DA Confusion for the 30th/31st of March, 2012

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49 thoughts on “DA Confusion for the 30th/31st of March, 2012

  1. You’re going to use a few extra uncommon letters this week. Maybe put them in an empty juicebox?

    11A: I don’t get the wordplay for the first two words.
    14A: I assume this is AFL-related and involved someone called James?
    1D: It looks like a double definition, but I don’t get the first one.
    16A: The second definition is a bit obscure, isn’t it? And lacking a middle name?
    24A: “with affection” can presumably mean any number of these two letters?
    23A: Are the non-“leads” letters clued by “race to serve” or just “race” with “to serve” being an extra definition?

  2. Got all but 10A and 3D.

    11A: “appearing to accept mean” leads to first word. “fine” is second word.
    14A: Correct .I don’t know AFL but know of this guy (choosing my words carefully there).
    1A: Yes it is a DD. First word is past tense of a word meaning to show off.
    16A: I got it first up. But yes…no middle name.
    24A: I think it means the last two letters only
    23A: separate “leads in the race” and “to serve”

    I’m pleased with my progressed this morning. Might be forced to the evil Google later on.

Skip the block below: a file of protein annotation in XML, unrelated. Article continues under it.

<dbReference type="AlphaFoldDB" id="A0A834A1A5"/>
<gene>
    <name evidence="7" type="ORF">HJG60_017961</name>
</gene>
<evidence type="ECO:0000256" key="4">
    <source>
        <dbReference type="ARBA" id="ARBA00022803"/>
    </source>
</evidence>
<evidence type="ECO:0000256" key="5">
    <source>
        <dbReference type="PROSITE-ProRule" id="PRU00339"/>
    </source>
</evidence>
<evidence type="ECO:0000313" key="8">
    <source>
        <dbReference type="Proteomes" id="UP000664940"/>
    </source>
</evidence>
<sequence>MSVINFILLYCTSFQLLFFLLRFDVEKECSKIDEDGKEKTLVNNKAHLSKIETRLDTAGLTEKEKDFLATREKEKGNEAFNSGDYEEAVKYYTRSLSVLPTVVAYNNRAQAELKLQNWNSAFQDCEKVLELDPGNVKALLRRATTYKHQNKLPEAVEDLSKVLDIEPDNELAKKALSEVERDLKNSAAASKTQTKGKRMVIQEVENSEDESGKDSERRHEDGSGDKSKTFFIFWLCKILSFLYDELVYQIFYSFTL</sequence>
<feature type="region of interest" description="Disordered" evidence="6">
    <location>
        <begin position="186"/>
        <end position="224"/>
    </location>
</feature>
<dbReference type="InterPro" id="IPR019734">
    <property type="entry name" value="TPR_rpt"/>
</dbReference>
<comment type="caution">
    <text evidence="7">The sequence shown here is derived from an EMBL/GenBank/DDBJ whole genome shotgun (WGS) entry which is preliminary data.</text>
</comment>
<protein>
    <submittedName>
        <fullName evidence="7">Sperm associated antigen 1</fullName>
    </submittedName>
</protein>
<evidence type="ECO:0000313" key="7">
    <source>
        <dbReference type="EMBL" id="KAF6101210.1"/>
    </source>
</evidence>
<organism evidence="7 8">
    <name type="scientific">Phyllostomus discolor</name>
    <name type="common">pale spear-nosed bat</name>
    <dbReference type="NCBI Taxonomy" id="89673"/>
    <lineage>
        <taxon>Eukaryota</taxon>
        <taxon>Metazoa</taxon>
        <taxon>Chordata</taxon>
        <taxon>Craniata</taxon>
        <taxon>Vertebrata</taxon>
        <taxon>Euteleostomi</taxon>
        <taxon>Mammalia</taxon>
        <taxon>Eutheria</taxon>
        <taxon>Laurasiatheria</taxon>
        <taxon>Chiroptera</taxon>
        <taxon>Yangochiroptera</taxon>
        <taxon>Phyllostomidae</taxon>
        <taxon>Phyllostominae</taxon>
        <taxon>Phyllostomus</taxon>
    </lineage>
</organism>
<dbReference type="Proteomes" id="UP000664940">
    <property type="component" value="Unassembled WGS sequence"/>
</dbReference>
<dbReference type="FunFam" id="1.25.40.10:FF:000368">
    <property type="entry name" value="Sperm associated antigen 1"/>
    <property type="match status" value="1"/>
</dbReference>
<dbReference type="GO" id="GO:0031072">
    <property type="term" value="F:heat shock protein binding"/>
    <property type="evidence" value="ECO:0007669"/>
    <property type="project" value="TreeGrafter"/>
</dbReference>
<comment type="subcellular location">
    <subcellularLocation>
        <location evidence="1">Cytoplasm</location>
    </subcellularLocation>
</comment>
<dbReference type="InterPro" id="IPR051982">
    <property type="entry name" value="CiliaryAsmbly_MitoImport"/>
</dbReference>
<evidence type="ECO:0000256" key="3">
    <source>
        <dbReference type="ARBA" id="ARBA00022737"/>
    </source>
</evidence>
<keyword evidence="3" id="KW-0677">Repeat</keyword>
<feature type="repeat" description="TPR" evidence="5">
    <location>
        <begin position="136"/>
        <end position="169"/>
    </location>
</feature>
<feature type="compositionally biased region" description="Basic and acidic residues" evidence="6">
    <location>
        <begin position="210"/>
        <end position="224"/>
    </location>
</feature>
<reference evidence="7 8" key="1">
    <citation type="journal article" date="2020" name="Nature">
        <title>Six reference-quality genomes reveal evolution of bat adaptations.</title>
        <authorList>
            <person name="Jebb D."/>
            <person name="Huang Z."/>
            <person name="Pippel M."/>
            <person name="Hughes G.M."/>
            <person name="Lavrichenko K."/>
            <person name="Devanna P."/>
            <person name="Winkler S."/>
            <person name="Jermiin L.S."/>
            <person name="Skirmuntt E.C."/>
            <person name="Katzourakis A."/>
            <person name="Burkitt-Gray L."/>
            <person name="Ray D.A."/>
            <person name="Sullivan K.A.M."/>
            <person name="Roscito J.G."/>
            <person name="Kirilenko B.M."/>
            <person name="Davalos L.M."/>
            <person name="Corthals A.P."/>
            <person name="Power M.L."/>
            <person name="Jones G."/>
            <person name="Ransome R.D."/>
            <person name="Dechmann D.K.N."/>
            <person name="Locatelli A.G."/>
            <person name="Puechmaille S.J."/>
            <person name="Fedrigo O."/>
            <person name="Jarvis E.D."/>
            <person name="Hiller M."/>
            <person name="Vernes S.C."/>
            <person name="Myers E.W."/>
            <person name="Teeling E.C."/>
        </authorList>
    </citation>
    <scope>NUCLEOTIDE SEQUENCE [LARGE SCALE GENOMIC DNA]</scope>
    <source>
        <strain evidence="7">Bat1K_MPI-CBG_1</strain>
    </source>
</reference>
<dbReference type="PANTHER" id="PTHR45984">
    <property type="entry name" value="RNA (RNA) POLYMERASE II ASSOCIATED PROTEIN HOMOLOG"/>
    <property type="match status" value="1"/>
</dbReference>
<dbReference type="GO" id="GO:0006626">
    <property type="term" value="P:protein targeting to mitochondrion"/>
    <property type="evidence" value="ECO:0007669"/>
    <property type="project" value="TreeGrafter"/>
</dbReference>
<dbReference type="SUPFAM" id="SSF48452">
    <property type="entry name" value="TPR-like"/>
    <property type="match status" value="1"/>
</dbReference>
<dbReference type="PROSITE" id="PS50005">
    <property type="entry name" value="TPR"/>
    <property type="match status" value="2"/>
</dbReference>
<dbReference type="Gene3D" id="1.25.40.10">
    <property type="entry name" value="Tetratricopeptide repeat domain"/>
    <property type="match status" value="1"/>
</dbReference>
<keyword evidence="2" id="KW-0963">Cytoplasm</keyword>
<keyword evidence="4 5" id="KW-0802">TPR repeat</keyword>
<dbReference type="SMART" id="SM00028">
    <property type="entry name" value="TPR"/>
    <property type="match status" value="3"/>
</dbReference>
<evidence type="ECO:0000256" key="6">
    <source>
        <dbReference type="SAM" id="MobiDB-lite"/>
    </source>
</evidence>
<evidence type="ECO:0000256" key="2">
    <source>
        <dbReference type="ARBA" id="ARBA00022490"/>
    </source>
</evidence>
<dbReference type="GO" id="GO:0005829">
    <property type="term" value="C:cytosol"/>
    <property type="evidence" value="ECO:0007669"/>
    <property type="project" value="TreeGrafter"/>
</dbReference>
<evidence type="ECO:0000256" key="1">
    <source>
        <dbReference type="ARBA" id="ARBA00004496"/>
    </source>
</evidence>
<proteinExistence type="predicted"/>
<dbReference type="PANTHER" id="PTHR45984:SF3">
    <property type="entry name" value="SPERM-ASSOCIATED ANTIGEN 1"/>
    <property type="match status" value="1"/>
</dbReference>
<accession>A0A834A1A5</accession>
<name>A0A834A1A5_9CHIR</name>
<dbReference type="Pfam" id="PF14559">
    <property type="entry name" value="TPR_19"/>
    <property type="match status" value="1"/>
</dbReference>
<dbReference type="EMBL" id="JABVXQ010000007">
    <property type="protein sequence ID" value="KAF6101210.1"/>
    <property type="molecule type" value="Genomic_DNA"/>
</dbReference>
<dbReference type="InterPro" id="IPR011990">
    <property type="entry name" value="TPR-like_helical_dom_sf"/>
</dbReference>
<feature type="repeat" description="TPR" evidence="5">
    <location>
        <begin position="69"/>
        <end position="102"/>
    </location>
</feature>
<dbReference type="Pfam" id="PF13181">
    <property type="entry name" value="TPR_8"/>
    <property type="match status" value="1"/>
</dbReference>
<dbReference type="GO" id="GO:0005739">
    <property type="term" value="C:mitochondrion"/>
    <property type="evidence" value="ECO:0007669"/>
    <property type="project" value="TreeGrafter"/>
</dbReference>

3. 10A took me a while, too. It’s quite straightforward once you get it. Church is the usual one from the other side of the world. ‘allowed is a synonym of hallowed with the h dropped.

    3D: “salt over” is the reverse of a sailor. “so-called chicken” is a bit wrong, because although the last four letters taken on their own would normally be pronounced like one who does what hens do, it’s not pronounced that way in this word. It’s closer to a homophone of a synonym of prevaricator.

    1A: Huh. Mark 14:72 (KJV). I can’t say I’d ever noticed it.
    23A: Now I’m more confused. Are the leads the sort you’d use to connect your TV to other devices (pre-HDMI)?

    Thanks for the others.

  4. 23A: leads are as in the first letter. Can’t be more direct than that!

    Thanks for the other tips. I was on the hallowed track and also on the chicken run…

  5. 23A: Thanks. I was being too techie, looking at a type of lead inside a word for track (though not really a race). I should put a little “Remember DA’s arts background” sticker on the crossword after I print it!

  6. 8D: “private” = INNER, and “sin” is one of the seven deadly ones.

    10A: One => 1st letter; ‘allowed => letters 3, 4, 5; trust ultimately => letter 6; church => letters 2 & 7.

  7. Got ’em Rupert. 3D’s chicken is highly misleading.
    I don’t get the wordplay in 10A which I saw all of a sudden.

  8. I am there. A bit quicker than usual. A couple of the word plays I didn’t get are explained above. But still puzzling over 19a, apart from the first letter and the last two words (I think I have worked out how they are clued).

  9. I think I just worked it out. Never thought of ‘scanned’ as a deletion marker.

  10. Nothing too tricky this week. All out in a little over an hour. I didn’t know the Bomber, but guessed his named from the definition and first letter, then realised I had actually 14d of him.